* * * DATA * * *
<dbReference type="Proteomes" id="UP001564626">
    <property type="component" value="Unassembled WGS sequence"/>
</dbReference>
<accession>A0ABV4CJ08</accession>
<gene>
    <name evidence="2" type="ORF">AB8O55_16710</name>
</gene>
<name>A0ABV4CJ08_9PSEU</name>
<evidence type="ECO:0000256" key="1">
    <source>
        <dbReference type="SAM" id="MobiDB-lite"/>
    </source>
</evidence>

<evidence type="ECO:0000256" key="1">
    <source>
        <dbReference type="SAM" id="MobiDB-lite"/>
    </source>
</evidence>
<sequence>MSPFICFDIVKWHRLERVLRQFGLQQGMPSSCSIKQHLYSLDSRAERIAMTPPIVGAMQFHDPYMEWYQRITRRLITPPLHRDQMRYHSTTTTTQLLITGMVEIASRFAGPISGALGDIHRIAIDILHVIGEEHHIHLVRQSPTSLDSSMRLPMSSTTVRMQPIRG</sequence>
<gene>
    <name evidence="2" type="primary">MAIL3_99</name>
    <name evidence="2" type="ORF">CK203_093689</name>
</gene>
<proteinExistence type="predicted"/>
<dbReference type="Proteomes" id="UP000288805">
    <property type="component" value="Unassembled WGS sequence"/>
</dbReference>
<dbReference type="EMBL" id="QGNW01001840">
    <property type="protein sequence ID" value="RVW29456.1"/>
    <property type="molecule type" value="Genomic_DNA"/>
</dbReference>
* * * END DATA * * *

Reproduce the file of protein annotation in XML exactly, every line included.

<dbReference type="Proteomes" id="UP001564626">
    <property type="component" value="Unassembled WGS sequence"/>
</dbReference>
<accession>A0ABV4CJ08</accession>
<gene>
    <name evidence="2" type="ORF">AB8O55_16710</name>
</gene>
<name>A0ABV4CJ08_9PSEU</name>
<evidence type="ECO:0000256" key="1">
    <source>
        <dbReference type="SAM" id="MobiDB-lite"/>
    </source>
</evidence>

<evidence type="ECO:0000256" key="1">
    <source>
        <dbReference type="SAM" id="MobiDB-lite"/>
    </source>
</evidence>
<sequence>MSPFICFDIVKWHRLERVLRQFGLQQGMPSSCSIKQHLYSLDSRAERIAMTPPIVGAMQFHDPYMEWYQRITRRLITPPLHRDQMRYHSTTTTTQLLITGMVEIASRFAGPISGALGDIHRIAIDILHVIGEEHHIHLVRQSPTSLDSSMRLPMSSTTVRMQPIRG</sequence>
<gene>
    <name evidence="2" type="primary">MAIL3_99</name>
    <name evidence="2" type="ORF">CK203_093689</name>
</gene>
<proteinExistence type="predicted"/>
<dbReference type="Proteomes" id="UP000288805">
    <property type="component" value="Unassembled WGS sequence"/>
</dbReference>
<dbReference type="EMBL" id="QGNW01001840">
    <property type="protein sequence ID" value="RVW29456.1"/>
    <property type="molecule type" value="Genomic_DNA"/>
</dbReference>